• Building Vector Databases for Retrieval Augmented Generation (RAG): Data science teams store relevant (and often highly confidential) data they wish to exclude from the core training data as embeddings in vector databases, improving the quality and accuracy of the model’s outputs. Storing such data as embeddings allows data scientists to incorporate current information from external sources that may not be present in the original training data, render the model’s outputs more transparent by providing sources for the retrieved context, and reduce the need to retrain the model as new data is made available.

  • Localizing Deployment, Inference, and Monitoring: Fine-tuned models are moved into production, where local data science teams use observability tools to continuously monitor model performance. Such localized monitoring allows the data scientists to quickly adapt the models to any changes or anomalies in the local environment and correct any instances of drift or bias.

Data Governance at Scale Demands Purpose-Built Platform Engineering

The only way to get to mature AI is through the discipline of the hub-and-spoke operating model, which ensures proper data governance at every step. This is easy to do when looking at any one model in isolation. However, enterprises with mature AI operations will likely have dozens or even hundreds of models in production at any given time. Hence, they need the automation and repeatable processes that platform engineering solutions – purpose-built to support distributed AI – can provide. Platform engineering solutions built for AI operations can and must put proper data governance at the foundation of distributed AI operations.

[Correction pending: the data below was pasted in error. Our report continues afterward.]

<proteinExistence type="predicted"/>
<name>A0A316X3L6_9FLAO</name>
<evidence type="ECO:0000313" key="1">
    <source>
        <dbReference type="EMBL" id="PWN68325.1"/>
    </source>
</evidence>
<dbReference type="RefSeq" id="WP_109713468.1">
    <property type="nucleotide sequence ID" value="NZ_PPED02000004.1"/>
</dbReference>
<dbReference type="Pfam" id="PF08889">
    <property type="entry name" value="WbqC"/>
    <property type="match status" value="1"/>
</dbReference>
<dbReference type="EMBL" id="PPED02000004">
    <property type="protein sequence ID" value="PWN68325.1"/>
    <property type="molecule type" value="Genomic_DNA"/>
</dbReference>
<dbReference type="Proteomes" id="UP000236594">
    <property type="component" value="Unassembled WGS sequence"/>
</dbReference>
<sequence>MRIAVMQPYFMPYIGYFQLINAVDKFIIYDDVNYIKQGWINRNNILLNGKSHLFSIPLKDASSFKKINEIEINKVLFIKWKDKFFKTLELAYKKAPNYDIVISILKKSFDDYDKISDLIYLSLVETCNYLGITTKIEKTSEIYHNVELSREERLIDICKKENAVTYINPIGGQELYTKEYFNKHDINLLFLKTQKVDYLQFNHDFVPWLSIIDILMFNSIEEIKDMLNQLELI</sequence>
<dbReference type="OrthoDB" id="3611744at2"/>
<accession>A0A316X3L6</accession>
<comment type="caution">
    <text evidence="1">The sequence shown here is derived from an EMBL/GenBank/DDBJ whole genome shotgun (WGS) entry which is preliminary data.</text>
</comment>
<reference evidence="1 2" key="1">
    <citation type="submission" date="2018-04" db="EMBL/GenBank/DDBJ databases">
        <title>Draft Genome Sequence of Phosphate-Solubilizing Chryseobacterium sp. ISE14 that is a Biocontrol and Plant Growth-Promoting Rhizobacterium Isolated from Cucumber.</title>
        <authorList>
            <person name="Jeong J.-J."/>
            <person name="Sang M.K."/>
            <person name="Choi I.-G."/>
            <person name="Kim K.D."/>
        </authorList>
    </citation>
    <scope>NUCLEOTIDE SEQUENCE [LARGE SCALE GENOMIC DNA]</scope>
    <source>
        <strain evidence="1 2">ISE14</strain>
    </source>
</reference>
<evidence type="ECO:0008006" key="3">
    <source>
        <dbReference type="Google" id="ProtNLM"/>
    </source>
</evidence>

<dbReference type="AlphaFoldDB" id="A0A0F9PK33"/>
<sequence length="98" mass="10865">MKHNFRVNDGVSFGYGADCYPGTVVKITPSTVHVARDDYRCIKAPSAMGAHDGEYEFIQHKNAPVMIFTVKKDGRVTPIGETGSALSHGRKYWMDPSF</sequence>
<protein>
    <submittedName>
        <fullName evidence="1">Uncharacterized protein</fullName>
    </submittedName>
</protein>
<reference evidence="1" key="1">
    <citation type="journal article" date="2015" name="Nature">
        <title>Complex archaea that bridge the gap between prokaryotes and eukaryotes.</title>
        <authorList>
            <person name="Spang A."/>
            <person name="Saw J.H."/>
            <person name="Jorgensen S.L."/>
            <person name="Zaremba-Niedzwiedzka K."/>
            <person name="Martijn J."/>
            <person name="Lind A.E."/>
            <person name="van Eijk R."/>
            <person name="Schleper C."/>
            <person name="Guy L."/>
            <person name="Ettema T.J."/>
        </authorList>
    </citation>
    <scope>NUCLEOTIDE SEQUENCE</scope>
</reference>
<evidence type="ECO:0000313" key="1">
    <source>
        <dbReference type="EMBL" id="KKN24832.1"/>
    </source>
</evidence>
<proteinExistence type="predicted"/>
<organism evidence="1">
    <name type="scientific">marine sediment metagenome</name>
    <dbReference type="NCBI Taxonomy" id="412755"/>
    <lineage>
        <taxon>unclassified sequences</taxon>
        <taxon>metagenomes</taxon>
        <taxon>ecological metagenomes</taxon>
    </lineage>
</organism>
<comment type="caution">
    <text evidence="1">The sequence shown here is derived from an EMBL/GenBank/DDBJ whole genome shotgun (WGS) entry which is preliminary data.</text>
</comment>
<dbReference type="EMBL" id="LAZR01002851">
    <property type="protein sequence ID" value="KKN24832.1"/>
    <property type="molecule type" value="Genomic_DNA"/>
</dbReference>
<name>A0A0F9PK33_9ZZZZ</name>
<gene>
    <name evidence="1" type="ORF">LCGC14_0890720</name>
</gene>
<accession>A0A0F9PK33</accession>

Data Governance: Good for Business; Good for Humanity

By combining complete data and AI compliance with the hub-and-spoke operating model, organizations can ensure the integrity of their AI operations at scale across all regions around the globe, protecting them from regulatory infractions. But the journey toward responsible AI isn’t just about avoiding steep regulatory fines. Organizations that can bake ethical AI into their businesses’ DNA will foster innovation unfettered by disruptive regulatory oversight. Doing so will create an advantage over competitors trying to toe the regulatory line.

It will also demonstrate the organization’s dedication to creating a future where technology serves customers and humanity in ways that best serve everyone’s interests.